Given a set of countable sets , such that is totally ordered by inclusion, videlicet for every either or . Intuitively, for at every step in this chain one element at least must be added, one expects the set to be countable as well.
Suppose is countable. Then the union, is a countable union of countable sets, hence countable. (Suppose is an enumeration of and enumerations of the elements of the chain. Then enumerates .)
Thus is an upper bound of . In the poset of countable subsets of some set , of which is a subset, every non-empty chain has an upper bound. Hence, using Zorn’s lemma there is a maximal element, say .
Suppose is uncountable, then there exists a . is most definitely also countable and which contradicts ’s maximality. We are forced to conclude that there exists an uncountable chain of countable sets.
Cantor’s set theory keeps surprising.
: an example of such a chain is the set of the countable ordinals.
: a “more concrete” example are the downsets in without the empty set and itself. These downsets correspond to real numbers, see Dedekind Cuts.
Although I don’t bear any animosity against most dutch loanwords (except those Anglo-Saxon), the dictionary of the dutch Bond tegen Leenwoorden is a true joy to read.
Since yesterday I, for the first time, enjoy the anything-but-special age of 21 years.
Windows 7 Sins. I strongly agree with points 1, 3, 4, 5 and 6. The arguments for points 2 and 7 are a bit weak, but I do agree with the conclusions.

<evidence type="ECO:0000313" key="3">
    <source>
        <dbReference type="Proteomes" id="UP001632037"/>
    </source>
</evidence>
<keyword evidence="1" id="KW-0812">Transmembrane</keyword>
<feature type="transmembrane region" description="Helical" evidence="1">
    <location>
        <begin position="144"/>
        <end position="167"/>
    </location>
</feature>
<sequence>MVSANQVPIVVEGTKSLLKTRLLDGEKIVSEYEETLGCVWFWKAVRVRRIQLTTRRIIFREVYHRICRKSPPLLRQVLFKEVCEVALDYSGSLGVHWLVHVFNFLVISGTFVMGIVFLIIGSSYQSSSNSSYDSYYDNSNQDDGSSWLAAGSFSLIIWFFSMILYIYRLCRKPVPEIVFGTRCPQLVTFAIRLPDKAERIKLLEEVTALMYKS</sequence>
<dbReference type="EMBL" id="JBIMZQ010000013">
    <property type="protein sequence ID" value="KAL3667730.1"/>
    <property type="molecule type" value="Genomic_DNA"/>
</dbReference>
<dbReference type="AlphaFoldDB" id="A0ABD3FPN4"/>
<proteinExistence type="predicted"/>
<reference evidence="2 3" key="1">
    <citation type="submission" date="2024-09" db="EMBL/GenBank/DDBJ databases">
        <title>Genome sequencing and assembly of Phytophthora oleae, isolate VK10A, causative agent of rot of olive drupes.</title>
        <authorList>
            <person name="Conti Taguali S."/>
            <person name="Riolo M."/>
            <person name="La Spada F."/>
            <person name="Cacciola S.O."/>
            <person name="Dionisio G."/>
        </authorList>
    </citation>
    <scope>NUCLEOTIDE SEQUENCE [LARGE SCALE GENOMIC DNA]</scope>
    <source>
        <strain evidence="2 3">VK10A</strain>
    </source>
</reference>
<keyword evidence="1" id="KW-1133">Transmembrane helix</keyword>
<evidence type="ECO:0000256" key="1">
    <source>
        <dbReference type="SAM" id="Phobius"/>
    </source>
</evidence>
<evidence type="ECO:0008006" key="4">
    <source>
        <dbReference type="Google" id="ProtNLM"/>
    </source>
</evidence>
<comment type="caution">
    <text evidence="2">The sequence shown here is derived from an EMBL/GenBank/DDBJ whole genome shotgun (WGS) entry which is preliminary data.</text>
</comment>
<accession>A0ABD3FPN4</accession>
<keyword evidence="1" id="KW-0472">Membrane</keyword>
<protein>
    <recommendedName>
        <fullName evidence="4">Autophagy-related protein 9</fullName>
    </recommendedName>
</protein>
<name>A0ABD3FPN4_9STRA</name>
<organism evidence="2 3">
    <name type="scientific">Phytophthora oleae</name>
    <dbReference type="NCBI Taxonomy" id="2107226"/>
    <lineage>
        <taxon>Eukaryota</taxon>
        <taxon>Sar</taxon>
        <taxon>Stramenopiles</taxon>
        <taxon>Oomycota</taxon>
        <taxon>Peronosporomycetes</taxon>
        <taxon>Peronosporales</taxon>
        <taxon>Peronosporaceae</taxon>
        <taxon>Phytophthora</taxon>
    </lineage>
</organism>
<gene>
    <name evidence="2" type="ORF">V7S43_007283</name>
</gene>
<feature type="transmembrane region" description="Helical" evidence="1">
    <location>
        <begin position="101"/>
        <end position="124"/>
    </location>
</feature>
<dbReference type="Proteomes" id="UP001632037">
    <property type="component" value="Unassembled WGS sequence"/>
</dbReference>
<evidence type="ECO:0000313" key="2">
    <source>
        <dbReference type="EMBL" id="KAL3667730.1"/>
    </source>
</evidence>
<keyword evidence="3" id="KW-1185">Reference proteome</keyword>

For the non US audience, it would have been nice to note that if Microsoft (or the US) would recall all foreign licenses for Windows, our entire government is crippled.
were both victim of a DDoS today. Silently, I always hoped that a really long-lasting one will convince them to put effort in a distributed scheme.
Maybe I should be waiting for another Wave.
The frontend for one of those boxes and the source code (see the
When I wanted to react to any changes to a
input textbox immediately, my first instrinct was to use
onChange, however, is called when the
input loses focus.
onKeyPress then? Isn’t called on backspaces.
onKeyDown, maybe? It does get called, but the effect of the keystroke isn’t yet applied, for the return value determines whether it that is done in the first place. (Same story for
onKeyPress by the way.)
onKeyUp does work a bit, except if someone is holding down a single key, for a while.
The solution: hook
onKeyUp and use
setTimeout with a timeout of 0. Yugh. I hate DOM.
: I actually tested this only on one browser.
When I want to generate usernames from real names, which can contain non-ascii characters, you can’t simply ignore the unicode characters. For instance, email@example.com is the right e-mail address for Daniëlle, firstname.lastname@example.org isn’t.
There’s trick. Unicode has got a single code for ë itself, but it has also got a code which (simplified) adds ¨ on top of the previous character. The unicode standard defines a normal form in which (at least) all such characters, which can be, are represented using such modifiers. If you then simply ignore the non-ascii representable codes, you’ll get the desired result.